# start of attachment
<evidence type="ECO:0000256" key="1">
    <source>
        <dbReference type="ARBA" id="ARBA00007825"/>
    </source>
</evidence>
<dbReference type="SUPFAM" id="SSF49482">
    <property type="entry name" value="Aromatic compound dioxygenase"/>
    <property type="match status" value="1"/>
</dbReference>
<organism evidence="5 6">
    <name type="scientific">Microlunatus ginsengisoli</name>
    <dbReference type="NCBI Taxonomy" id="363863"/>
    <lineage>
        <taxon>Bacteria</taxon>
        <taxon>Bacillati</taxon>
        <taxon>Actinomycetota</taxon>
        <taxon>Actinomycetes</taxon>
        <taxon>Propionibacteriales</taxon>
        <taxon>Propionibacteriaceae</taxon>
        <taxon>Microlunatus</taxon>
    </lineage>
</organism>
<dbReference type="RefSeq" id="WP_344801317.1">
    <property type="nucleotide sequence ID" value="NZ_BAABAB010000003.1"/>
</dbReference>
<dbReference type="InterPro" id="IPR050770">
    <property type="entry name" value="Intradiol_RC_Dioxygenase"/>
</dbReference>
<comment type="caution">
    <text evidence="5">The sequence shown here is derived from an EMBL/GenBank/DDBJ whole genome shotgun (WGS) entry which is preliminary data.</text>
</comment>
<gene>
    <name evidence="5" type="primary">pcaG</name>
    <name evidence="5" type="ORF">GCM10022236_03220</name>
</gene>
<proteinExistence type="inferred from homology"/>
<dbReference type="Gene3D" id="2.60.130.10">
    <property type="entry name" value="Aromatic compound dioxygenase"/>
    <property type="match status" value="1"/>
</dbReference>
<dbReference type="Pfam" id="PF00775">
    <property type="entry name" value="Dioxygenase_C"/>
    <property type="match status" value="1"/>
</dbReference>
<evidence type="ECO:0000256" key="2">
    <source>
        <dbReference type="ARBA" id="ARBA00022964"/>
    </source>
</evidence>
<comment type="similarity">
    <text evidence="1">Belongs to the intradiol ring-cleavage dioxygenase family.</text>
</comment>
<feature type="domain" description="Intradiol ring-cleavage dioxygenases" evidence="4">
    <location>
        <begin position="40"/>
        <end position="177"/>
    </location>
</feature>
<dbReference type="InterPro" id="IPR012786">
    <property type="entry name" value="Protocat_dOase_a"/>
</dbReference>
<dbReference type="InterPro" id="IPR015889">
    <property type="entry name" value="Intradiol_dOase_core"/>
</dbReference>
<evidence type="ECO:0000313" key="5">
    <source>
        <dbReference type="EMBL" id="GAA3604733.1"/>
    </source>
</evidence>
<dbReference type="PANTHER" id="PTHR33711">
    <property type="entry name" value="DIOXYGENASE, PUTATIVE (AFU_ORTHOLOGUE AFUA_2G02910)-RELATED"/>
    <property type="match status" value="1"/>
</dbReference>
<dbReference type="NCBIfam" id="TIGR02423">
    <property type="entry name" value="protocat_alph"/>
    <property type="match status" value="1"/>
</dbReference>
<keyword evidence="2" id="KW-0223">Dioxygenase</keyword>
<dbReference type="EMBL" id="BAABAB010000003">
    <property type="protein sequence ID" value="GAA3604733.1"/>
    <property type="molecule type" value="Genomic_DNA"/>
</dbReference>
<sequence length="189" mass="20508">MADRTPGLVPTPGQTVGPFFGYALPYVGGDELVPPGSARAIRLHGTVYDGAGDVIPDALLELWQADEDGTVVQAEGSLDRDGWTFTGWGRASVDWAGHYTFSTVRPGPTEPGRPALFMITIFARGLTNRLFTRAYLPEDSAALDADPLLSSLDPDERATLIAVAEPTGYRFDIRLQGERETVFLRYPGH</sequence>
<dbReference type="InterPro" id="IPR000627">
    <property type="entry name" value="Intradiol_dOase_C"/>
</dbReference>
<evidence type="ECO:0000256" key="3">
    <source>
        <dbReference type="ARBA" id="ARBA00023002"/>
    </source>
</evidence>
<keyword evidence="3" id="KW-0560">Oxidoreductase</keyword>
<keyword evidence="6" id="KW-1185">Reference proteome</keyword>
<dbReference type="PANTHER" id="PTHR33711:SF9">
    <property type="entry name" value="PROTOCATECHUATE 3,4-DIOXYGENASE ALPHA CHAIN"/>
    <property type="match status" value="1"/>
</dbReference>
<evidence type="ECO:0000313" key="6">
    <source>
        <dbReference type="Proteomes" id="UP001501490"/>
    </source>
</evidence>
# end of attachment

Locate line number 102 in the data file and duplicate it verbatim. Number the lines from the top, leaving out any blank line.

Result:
</evidence>